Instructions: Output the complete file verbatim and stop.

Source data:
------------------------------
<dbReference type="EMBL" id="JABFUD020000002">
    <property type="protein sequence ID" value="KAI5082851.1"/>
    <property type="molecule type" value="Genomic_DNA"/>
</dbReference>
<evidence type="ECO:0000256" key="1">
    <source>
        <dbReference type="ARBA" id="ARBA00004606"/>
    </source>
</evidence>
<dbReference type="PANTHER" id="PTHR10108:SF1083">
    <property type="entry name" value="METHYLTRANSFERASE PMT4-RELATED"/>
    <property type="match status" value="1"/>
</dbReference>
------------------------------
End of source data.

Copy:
<dbReference type="EMBL" id="JABFUD020000002">
    <property type="protein sequence ID" value="KAI5082851.1"/>
    <property type="molecule type" value="Genomic_DNA"/>
</dbReference>
<evidence type="ECO:0000256" key="1">
    <source>
        <dbReference type="ARBA" id="ARBA00004606"/>
    </source>
</evidence>
<dbReference type="PANTHER" id="PTHR10108:SF1083">
    <property type="entry name" value="METHYLTRANSFERASE PMT4-RELATED"/>
    <property type="match status" value="1"/>
</dbReference>